Are you bothered by your thoughts?
“If the only thing people learned, was not to be afraid of their experience, that alone would change the world” – Sydney Banks.
Do you ever get those annoying thoughts that capture your attention, totally disturbing your peace of mind?
It’s like when you hear a song that gets stuck in your ear and no matter how much you try, you can’t stop it repeating over and over in your mind.
Have you noticed too that the more you try to stop it, the more agitated you become?
In the past, I was disturbed a lot by the habitual, fearful, and worrisome thoughts that would pop into my mind. Causing me to have uncomfortable sensations run through my body.
I would get caught up in an inner conversation about what those feelings were telling me about my life.
Causing the thought to grow. And keep me locked in those uncomfortable feelings for longer than necessary.
Due to adversities in my past. I would take these thoughts very seriously believing they were helping to keep me safe.
Thankfully I came to learn that thoughts are transient energy.
We have thousands of them pass through our minds every day. It is only when we focus our attention on one, either consciously or subconsciously. That we feel it in our body.
Understanding this is how thought works brought a huge amount of relief for me.
Realising I have a choice as to which thoughts I continue to give my attention to.
The power of our imagination
Know that our mind is like a magical movie set, it creates scenarios that can frighten or delight us.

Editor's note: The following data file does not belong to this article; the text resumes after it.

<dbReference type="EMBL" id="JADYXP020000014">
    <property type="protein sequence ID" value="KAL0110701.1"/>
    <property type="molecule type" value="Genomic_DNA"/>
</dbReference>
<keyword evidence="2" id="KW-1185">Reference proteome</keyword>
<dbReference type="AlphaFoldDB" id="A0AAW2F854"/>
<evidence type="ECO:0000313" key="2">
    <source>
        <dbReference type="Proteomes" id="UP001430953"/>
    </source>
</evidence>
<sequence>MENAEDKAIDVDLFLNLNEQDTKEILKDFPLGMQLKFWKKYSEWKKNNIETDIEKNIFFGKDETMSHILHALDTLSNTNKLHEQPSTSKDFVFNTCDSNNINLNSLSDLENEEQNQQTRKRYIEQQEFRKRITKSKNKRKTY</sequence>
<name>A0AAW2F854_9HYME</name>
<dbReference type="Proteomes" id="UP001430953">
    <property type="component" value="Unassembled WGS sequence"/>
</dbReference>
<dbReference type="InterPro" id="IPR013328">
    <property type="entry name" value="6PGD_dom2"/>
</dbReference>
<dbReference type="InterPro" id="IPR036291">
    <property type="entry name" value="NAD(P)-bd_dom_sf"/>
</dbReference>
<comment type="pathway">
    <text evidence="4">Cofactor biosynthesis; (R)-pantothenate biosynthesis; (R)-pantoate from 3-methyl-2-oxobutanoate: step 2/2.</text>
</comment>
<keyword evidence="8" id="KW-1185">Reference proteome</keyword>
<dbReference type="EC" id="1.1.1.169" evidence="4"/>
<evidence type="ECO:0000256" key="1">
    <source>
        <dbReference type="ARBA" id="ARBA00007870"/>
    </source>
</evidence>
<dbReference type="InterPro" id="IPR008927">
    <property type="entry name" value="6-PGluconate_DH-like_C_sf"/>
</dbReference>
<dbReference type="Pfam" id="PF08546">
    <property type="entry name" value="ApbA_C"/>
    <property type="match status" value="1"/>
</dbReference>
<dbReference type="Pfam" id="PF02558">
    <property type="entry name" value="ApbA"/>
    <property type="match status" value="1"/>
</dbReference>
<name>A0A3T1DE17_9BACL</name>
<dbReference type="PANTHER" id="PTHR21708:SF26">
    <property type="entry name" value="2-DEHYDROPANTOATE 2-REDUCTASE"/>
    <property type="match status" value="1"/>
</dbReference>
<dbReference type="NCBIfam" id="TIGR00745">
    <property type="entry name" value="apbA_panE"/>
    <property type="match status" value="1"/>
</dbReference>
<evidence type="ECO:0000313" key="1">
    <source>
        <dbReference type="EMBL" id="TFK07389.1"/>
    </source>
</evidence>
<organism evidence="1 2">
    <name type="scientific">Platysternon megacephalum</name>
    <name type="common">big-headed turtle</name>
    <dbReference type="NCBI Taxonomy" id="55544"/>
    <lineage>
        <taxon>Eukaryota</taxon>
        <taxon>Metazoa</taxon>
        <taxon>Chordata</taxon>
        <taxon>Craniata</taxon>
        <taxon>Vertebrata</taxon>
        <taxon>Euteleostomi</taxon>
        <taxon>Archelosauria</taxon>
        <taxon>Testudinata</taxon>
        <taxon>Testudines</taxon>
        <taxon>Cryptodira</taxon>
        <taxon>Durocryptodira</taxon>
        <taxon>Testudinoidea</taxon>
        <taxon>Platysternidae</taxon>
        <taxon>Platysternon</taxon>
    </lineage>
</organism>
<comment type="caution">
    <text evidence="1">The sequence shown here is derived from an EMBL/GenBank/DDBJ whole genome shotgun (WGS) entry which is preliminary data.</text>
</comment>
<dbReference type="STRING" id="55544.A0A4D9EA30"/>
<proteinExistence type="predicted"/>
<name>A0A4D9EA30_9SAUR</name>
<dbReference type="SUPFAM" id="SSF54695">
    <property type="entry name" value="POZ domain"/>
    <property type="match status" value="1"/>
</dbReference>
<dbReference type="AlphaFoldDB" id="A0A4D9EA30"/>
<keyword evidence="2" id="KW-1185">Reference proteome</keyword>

For example, if you have to do something outside of your comfort zone such as public speaking or a job interview.
Each time the thought of it flashes onto your mind, you most likely will feel tension and fear in your body.
You might feel a tightening in your stomach, while your heart beats a little faster.
Nervous sensations continue to course through your body as you get sucked into the movie-like scenes that run through your mind.
Unfortunately we are wired to imagine the worst when it comes to the unknown. Especially so if we have experienced trauma.
As we do this our brain reacts as if we are under threat. Activating the nervous system, it prepares us for the fight/flight response.
Stress chemicals such as cortisol and adrenalin are released into our bodies to give us extra energy and strength.
This is important if we are in danger and need to protect ourselves or to run away.
However, it is much more likely we have used our ability to think, to frighten ourselves. Forgetting that we are in fact perfectly safe at that moment.
We often “bother” ourselves even in the most beautiful surroundings
I remember lying on a beautiful beach in Bali but instead of relaxing, I was caught up in thoughts about the work I knew would be waiting for me when I got back to the office.
I was so engrossed by the thoughts of it, that I was mentally in the office. Rather than being in awareness of the beauty I was physically surrounded by at that moment.
Luckily I came to the realisation that no amount of worry would change the fact that the work would still be there when I got back.